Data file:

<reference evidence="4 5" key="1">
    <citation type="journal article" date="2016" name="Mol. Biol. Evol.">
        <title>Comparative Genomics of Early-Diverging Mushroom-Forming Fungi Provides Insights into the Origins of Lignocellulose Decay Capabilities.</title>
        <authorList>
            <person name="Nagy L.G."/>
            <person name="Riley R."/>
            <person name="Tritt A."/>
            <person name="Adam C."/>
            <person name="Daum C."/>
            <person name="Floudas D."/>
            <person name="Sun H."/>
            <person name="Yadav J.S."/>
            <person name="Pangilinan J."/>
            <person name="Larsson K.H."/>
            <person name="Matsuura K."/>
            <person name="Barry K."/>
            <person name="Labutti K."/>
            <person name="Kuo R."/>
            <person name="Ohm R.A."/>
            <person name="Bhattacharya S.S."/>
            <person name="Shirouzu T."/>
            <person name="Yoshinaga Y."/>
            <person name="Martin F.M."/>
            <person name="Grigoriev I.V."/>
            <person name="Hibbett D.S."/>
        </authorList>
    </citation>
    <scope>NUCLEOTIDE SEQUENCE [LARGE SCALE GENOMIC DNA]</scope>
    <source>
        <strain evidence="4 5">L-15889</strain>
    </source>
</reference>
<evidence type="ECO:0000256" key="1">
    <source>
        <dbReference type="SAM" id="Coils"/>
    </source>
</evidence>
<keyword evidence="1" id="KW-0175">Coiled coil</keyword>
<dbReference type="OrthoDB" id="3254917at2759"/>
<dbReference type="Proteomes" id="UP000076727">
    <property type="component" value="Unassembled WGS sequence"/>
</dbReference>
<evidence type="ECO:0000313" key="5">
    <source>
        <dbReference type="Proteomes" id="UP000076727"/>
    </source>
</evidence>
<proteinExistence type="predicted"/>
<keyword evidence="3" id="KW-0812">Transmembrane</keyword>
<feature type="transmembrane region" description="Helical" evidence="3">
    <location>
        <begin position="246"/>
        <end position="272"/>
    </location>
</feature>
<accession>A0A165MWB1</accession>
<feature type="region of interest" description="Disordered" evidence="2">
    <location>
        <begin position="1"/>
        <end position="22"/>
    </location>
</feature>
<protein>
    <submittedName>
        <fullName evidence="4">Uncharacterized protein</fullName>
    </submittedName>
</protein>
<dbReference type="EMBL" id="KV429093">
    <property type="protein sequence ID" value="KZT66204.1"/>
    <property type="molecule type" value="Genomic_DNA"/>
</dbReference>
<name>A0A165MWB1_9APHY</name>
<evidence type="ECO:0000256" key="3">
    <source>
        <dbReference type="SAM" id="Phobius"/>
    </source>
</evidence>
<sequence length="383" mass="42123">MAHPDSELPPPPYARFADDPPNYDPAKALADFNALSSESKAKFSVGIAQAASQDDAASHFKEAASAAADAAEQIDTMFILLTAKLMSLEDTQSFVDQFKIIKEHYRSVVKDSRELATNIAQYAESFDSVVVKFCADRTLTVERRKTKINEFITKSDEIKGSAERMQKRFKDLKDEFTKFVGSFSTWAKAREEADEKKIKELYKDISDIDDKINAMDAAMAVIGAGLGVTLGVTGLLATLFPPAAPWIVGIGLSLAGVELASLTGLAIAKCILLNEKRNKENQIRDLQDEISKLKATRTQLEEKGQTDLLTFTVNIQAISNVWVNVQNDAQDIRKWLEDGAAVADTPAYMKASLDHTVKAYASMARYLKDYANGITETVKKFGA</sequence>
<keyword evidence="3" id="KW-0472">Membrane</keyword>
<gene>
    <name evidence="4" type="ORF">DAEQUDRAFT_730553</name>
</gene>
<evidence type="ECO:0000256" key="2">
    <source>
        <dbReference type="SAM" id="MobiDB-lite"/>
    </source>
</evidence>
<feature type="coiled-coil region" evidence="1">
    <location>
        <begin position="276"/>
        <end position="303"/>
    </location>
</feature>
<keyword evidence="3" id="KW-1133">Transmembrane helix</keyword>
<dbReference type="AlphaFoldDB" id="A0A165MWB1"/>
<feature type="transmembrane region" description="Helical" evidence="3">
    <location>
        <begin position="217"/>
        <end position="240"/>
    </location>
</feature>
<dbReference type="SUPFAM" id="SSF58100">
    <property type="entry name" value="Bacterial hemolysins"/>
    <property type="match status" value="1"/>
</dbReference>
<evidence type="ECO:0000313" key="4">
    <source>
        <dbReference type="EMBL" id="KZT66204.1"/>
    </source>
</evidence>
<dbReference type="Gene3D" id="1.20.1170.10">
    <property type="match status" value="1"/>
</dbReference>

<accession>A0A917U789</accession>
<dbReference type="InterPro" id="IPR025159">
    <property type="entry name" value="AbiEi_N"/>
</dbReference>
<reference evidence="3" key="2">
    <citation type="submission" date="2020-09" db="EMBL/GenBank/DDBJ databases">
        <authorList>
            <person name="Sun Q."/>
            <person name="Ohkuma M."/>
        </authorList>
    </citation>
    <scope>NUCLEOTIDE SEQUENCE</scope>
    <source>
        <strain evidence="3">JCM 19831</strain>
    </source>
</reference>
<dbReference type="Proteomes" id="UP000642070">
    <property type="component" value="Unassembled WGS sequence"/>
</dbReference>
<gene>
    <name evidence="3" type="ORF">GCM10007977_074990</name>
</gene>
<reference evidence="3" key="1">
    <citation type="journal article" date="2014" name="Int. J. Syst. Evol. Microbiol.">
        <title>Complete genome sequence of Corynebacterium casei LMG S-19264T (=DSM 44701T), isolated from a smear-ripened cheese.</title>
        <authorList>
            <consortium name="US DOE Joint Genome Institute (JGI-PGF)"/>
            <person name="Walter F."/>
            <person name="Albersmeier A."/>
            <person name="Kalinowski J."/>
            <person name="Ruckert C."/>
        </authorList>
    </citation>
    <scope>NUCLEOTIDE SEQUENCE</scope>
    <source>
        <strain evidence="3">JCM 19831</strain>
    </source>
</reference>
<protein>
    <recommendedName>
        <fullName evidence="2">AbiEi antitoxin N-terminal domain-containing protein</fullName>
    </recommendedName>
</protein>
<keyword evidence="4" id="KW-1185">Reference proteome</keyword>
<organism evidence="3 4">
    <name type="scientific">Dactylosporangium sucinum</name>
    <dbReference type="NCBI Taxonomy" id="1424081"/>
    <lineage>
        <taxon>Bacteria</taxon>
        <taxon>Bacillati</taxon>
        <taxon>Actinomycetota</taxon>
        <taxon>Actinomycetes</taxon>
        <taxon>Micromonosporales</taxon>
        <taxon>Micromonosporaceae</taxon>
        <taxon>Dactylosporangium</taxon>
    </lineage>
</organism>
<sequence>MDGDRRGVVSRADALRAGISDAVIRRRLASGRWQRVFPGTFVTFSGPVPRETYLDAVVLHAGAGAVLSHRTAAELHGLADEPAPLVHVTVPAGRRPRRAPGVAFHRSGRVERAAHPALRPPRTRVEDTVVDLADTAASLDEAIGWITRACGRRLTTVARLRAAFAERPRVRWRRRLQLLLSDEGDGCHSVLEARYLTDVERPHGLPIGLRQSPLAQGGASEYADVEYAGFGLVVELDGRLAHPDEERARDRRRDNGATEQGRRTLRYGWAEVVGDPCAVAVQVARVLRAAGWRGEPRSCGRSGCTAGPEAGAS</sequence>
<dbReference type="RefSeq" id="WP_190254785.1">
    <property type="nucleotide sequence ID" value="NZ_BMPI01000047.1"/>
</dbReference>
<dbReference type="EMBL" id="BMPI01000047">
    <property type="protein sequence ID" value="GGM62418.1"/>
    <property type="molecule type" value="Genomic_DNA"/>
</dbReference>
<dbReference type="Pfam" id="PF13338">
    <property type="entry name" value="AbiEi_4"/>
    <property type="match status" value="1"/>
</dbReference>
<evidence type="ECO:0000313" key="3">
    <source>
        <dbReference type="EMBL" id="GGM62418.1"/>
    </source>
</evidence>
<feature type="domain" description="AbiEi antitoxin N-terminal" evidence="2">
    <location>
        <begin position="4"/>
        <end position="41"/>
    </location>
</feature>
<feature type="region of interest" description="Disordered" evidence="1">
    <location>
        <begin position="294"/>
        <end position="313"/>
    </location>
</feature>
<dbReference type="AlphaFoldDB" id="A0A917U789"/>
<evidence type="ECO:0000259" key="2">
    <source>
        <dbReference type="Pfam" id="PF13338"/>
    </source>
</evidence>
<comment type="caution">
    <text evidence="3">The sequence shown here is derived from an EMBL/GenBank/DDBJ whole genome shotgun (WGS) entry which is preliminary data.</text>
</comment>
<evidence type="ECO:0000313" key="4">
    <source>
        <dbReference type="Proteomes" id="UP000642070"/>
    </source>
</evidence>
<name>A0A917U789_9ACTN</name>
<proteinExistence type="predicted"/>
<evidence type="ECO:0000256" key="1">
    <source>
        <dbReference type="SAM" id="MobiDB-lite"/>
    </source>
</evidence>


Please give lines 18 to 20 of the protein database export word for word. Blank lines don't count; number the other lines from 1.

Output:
            <person name="Kuo R."/>
            <person name="Ohm R.A."/>
            <person name="Bhattacharya S.S."/>